Jimmy Carter’s Life and Legacy

Brian Luppy, Staff Writer

Last week, the Carter Center released news that former president Jimmy Carter has entered hospice care. While the news is sad, it presents the opportunity to reflect on his life and legacy.

Carter was born and raised in Plains, Georgia. When he was a young adult, he joined the United States Navy, serving in the submarine force as an officer. After serving in the military, he returned home and took over his family’s peanut farm.Meanwhile, Carter became involved in politics, opposing racial segregation at a time when it was rampant in the American South. He served in the Georgia State Senate for four years, and then became the governor of Georgia. 

As a dark horse candidate, Carter won the Democratic presidential nomination and faced incumbent Gerald Ford in the 1976 election.

After narrowly defeating Ford, Carter took office, and immediately stepped into a tumultuous US political landscape. Distrust in the government was at an all-time high following Nixon’s Watergate scandal.

Inflation rates were also at extreme heights. Record-breaking inflation during his time in the oval office, coupled with an inability to suppress unemployment, began to plague his public perception. 

The 1979 United States energy crisis was, perhaps, the most decisive moment of his presidency. During the Iranian Revolution, production of oil in the Middle East sharply declined, causing oil prices to spike. The results were apparent at the pump. Long lines and high prices frustrated Americans throughout the country. 

Meanwhile, Carter dealt with the Iranian Hostage Crisis overseas, where more than 50 American diplomats were held hostage by Iranian Revolution supporters in the US Embassy in Tehran.

Going into the 1980 election, Americans were tired of the effects of a weak economy, and, therefore, Carter’s presidency as a whole. Ronald Reagan, meanwhile, promised to restore the economy, as well as bolster military strength at a time when most Americans thought that defense spending was too low.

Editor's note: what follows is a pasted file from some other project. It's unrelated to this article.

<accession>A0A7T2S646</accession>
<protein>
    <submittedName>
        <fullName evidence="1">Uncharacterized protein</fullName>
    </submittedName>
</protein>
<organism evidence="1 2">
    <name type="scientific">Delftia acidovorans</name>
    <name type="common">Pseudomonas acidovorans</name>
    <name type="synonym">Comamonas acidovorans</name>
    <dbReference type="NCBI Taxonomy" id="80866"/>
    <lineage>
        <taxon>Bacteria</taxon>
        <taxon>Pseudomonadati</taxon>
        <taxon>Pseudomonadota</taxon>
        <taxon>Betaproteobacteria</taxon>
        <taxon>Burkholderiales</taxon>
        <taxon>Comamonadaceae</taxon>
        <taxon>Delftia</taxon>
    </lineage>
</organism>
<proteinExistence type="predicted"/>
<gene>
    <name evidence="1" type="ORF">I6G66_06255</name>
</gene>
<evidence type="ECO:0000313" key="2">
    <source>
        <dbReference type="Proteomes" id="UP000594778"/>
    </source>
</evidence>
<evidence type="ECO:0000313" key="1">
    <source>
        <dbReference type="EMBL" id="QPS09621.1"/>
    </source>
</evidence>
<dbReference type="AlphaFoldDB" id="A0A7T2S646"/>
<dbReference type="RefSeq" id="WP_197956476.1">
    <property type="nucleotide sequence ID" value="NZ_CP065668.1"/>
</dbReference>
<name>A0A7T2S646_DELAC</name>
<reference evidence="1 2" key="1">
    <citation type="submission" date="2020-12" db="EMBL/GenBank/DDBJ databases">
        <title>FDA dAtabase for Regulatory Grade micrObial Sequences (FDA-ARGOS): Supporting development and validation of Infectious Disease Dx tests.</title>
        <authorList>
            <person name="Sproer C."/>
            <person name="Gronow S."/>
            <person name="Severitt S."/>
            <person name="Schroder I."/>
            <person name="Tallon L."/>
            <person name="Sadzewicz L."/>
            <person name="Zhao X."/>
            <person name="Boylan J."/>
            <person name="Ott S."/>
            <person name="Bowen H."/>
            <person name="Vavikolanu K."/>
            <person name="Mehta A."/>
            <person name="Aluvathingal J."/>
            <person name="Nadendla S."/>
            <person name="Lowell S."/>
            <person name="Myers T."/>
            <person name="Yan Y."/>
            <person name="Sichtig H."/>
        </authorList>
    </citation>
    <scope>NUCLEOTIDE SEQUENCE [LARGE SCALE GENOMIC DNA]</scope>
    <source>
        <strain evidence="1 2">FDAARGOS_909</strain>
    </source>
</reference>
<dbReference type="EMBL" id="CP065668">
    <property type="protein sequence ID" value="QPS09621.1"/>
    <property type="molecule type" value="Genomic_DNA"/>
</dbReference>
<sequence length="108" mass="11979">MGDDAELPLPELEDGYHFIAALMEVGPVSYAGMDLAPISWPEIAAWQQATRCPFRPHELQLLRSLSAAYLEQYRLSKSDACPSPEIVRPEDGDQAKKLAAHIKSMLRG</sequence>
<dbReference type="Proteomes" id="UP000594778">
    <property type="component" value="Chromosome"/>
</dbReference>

After receiving just 49 electoral votes, compared to Reagan’s 489, the public voice was clear: Carter’s time as president was up.

The Villanovan spoke with Frank Pryor, a political science professor at Villanova. 

“By and large, I wouldn’t call it a failed presidency, but probably a mediocre one,” he said. 

To best understand Carter’s legacy, it is imperative that we also remember his time out of office.

After leaving the White House, Carter became a diplomat for the US, taking trips to Egypt and North Korea. In 1982, he founded The Carter Center, a non-profit that advocates for human rights around the world. 

He has also worked with Habitat for Humanity, an organization that builds homes for the underprivileged. Additionally, he has written three books, is a deacon, was a Sunday school teacher and has been a tenured professor at Emory University in Atlanta for 37 years.

Carter has been married to his wife, Rosalynn, for 77 years, giving the two of them the title of “Longest-Married Presidential Couple.” Carter is also the longest living president, at 98 years old.

“All future presidents should be judged by his post-presidency,” Pryor said. “That should be the benchmark. That should be the standard.” 

Such an outstanding post-presidency has transitioned Carter’s once negative reputation into a positive one. Once deemed largely a failure of a president, we can now look back at his presidency with a clearer understanding that he stepped into office at a difficult time. 

With a perfect track record since leaving office, including several charitable endeavors, Carter is a president with a strong moral compass.

As we reflect on the life of Carter, during what could be his final days, we must look at all 98 years of his life, not just his four as president. There, we will find that he was a man of selflessness and integrity. 

“A moral leader in an immoral time,” Pryor said. That should be his legacy.